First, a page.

Sunday, August 30, 2015

Measure out the Measure that's Measured

It just occurred to me that one good way to fight the social war is to pull things like this on others:

The Denver airport authority is considering not allowing Chick-Fil-A into the airport because its CEO is for "traditional marriage."

Other than the total nonsense that this promotes - name a company or organization where you share all of the values of everyone of its members, or even just one - other than that nonsense, what does it have to do with business? Can you even tell that that company is against homosexual marriage? Do they hang rainbow flags with lines through them in their windows? Do they have signs that say "No fags need apply" anywhere?

The fact is, stores are free to hang rainbow flags, but stores are not free to hang rainbow flags with lines through them.

Be that as it may, in the special case of a public building, such as an airport, I can understand not having things like that around. Understandably, there should be different laws respecting private and public property. Private property, even stores that are private property, I say let them do as they like - you don't have to shop there, after all, and the more people that don't want to shop there, the worst it is for the business. A rainbow flag in the window makes me not want to shop there, just like a manikin in a bikini. I am not saying I won't go in in either case, but I am less inclined to do so. Porn, contraception, swastikas, skulls, and even, yes, Confederacy Flags make me less inclined.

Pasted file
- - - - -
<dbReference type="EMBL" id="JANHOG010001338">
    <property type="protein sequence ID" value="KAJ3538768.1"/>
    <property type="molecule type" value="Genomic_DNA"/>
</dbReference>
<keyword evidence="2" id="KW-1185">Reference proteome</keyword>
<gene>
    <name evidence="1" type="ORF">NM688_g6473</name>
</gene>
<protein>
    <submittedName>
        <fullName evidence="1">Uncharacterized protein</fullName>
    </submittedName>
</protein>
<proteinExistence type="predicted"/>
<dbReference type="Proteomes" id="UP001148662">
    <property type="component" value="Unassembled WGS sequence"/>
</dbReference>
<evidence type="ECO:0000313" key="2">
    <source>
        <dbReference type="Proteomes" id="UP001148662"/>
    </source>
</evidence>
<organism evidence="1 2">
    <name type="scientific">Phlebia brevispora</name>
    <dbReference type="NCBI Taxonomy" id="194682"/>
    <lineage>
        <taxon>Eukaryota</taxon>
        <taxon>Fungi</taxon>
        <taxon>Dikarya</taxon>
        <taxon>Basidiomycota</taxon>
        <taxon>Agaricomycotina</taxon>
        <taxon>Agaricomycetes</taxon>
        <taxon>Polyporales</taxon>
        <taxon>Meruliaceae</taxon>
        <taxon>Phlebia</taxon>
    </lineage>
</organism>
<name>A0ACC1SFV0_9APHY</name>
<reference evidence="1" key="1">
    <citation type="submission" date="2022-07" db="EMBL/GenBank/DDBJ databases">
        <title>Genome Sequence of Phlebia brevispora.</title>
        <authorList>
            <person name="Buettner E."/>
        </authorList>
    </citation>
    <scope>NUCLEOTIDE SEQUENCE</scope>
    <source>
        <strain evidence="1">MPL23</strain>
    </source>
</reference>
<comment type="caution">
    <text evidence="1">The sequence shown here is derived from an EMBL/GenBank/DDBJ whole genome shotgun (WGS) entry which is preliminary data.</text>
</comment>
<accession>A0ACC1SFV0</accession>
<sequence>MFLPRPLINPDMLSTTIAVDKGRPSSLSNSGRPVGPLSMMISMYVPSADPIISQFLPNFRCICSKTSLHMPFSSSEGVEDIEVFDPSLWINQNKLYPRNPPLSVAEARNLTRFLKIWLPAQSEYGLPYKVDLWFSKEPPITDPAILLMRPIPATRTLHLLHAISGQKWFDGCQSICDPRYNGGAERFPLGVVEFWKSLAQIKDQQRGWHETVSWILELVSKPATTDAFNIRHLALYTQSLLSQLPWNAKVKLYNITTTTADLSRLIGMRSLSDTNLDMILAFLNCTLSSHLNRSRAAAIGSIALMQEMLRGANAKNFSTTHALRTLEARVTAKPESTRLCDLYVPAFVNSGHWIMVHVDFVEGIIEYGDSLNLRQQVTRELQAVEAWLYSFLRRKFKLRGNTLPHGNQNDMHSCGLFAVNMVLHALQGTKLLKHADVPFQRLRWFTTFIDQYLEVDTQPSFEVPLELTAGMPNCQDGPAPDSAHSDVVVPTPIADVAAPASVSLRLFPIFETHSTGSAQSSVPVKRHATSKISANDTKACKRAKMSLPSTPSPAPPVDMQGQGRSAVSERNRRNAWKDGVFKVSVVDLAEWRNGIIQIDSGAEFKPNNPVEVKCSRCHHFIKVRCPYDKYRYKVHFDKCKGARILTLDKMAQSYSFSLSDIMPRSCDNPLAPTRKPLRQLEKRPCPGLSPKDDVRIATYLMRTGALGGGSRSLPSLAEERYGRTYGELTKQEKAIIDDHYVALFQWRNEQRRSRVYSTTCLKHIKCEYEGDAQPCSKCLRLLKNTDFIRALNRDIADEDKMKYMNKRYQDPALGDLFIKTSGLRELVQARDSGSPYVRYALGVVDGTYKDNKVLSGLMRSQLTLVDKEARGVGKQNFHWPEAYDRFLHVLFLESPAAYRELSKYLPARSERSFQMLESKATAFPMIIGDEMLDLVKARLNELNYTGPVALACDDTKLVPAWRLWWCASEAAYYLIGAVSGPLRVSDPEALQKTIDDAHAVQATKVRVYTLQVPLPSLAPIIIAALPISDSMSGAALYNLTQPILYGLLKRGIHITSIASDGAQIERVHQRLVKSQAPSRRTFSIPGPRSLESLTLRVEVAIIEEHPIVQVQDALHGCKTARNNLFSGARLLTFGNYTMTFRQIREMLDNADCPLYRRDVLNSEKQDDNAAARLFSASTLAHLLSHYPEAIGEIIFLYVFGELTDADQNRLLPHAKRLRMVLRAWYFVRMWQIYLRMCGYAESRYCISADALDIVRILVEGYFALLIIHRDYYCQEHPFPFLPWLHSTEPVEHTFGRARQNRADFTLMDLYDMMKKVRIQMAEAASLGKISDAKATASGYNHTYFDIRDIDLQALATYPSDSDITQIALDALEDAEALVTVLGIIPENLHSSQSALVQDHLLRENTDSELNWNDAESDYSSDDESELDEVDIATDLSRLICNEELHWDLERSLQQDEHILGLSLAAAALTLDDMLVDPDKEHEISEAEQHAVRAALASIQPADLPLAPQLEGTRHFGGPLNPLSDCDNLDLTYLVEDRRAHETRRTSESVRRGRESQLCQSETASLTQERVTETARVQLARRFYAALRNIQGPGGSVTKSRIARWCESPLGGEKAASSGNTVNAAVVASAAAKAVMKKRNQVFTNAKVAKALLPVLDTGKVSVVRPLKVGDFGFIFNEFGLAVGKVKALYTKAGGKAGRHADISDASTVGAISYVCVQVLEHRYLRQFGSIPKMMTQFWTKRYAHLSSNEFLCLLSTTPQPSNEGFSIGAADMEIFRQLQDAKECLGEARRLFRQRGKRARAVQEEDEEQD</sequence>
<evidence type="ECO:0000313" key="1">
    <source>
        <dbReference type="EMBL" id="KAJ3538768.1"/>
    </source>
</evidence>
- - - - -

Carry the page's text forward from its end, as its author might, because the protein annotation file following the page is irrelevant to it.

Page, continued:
Do I know what the CEOs of my various products - such as the HP I am typing this on - stand for? Do I care? The fact is, I take it for granted that I would not want the CEO of HP babysitting my kids, teaching them catechism, or being their soccer coach. I take it for granted. What kind of world do we live in that we expect CEOs to share our values if we are going to let them share the public sphere, that is to say, be a person in the legal sense?

Or, do we think we are going to change their minds about these issues? Keep in mind, these are adults, highly successful and usually highly intelligent adults, who did not build up business empires or rise to the height they have by being weak-willed.

Or, do we think we are making an example of them? Keep in mind, people look poorly on others who are made to tow the line. When Clinton and Obama "changed their minds" or "came to the light" about same-sex "marriage," "that their thinking on it evolved," no one increased their respect for them.

Let me recommend once more in this light the movie I mentioned a while ago on Facebook - Child 44. That movie was about a child serial killer in communist Russia. One think remarkable about it is its portrayal of the communist bureaucrats as spineless people who just do and say what's expected of them - because otherwise they can be demoted, killed or shipped off to Siberia, etc. Is this the kind of world we are making, where we inflict this party line consciousness on people?

Ever been in a workplace? This is the rule of life.

Ever been in a school yard? Same thing.